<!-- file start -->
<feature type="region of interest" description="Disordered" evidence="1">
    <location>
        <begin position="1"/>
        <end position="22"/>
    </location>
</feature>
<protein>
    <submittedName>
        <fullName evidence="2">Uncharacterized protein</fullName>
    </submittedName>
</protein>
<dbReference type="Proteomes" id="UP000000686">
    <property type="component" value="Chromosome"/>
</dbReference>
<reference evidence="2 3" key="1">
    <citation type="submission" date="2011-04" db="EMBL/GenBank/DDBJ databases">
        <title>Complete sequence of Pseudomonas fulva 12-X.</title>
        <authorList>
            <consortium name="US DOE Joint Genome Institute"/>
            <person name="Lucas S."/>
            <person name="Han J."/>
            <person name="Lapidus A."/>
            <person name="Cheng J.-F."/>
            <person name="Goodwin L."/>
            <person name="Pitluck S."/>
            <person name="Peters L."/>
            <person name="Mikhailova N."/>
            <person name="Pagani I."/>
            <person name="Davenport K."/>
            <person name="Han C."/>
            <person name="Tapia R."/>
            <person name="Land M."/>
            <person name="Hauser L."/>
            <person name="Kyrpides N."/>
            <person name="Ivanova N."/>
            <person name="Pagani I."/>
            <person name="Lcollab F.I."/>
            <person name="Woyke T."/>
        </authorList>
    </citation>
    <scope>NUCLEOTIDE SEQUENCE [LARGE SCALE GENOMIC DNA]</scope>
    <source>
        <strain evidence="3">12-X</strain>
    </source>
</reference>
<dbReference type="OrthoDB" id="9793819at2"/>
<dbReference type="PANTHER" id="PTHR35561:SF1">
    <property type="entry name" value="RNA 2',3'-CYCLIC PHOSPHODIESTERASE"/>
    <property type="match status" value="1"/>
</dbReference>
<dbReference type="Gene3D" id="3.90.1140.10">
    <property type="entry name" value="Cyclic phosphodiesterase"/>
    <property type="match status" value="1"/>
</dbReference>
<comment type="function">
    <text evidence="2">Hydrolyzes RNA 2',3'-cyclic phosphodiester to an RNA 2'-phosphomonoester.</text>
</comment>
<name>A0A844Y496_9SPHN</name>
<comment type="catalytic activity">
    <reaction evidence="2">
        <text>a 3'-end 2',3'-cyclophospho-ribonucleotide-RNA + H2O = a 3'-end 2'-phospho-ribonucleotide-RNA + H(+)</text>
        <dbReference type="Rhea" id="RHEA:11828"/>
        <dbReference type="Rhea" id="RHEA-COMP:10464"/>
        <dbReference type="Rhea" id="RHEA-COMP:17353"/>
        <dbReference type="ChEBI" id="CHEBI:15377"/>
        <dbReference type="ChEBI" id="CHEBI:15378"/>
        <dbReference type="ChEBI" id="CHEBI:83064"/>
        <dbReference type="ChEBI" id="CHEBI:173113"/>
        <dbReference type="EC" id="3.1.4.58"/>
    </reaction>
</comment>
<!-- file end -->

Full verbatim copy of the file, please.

<feature type="region of interest" description="Disordered" evidence="1">
    <location>
        <begin position="1"/>
        <end position="22"/>
    </location>
</feature>
<protein>
    <submittedName>
        <fullName evidence="2">Uncharacterized protein</fullName>
    </submittedName>
</protein>
<dbReference type="Proteomes" id="UP000000686">
    <property type="component" value="Chromosome"/>
</dbReference>
<reference evidence="2 3" key="1">
    <citation type="submission" date="2011-04" db="EMBL/GenBank/DDBJ databases">
        <title>Complete sequence of Pseudomonas fulva 12-X.</title>
        <authorList>
            <consortium name="US DOE Joint Genome Institute"/>
            <person name="Lucas S."/>
            <person name="Han J."/>
            <person name="Lapidus A."/>
            <person name="Cheng J.-F."/>
            <person name="Goodwin L."/>
            <person name="Pitluck S."/>
            <person name="Peters L."/>
            <person name="Mikhailova N."/>
            <person name="Pagani I."/>
            <person name="Davenport K."/>
            <person name="Han C."/>
            <person name="Tapia R."/>
            <person name="Land M."/>
            <person name="Hauser L."/>
            <person name="Kyrpides N."/>
            <person name="Ivanova N."/>
            <person name="Pagani I."/>
            <person name="Lcollab F.I."/>
            <person name="Woyke T."/>
        </authorList>
    </citation>
    <scope>NUCLEOTIDE SEQUENCE [LARGE SCALE GENOMIC DNA]</scope>
    <source>
        <strain evidence="3">12-X</strain>
    </source>
</reference>
<dbReference type="OrthoDB" id="9793819at2"/>
<dbReference type="PANTHER" id="PTHR35561:SF1">
    <property type="entry name" value="RNA 2',3'-CYCLIC PHOSPHODIESTERASE"/>
    <property type="match status" value="1"/>
</dbReference>
<dbReference type="Gene3D" id="3.90.1140.10">
    <property type="entry name" value="Cyclic phosphodiesterase"/>
    <property type="match status" value="1"/>
</dbReference>
<comment type="function">
    <text evidence="2">Hydrolyzes RNA 2',3'-cyclic phosphodiester to an RNA 2'-phosphomonoester.</text>
</comment>
<name>A0A844Y496_9SPHN</name>
<comment type="catalytic activity">
    <reaction evidence="2">
        <text>a 3'-end 2',3'-cyclophospho-ribonucleotide-RNA + H2O = a 3'-end 2'-phospho-ribonucleotide-RNA + H(+)</text>
        <dbReference type="Rhea" id="RHEA:11828"/>
        <dbReference type="Rhea" id="RHEA-COMP:10464"/>
        <dbReference type="Rhea" id="RHEA-COMP:17353"/>
        <dbReference type="ChEBI" id="CHEBI:15377"/>
        <dbReference type="ChEBI" id="CHEBI:15378"/>
        <dbReference type="ChEBI" id="CHEBI:83064"/>
        <dbReference type="ChEBI" id="CHEBI:173113"/>
        <dbReference type="EC" id="3.1.4.58"/>
    </reaction>
</comment>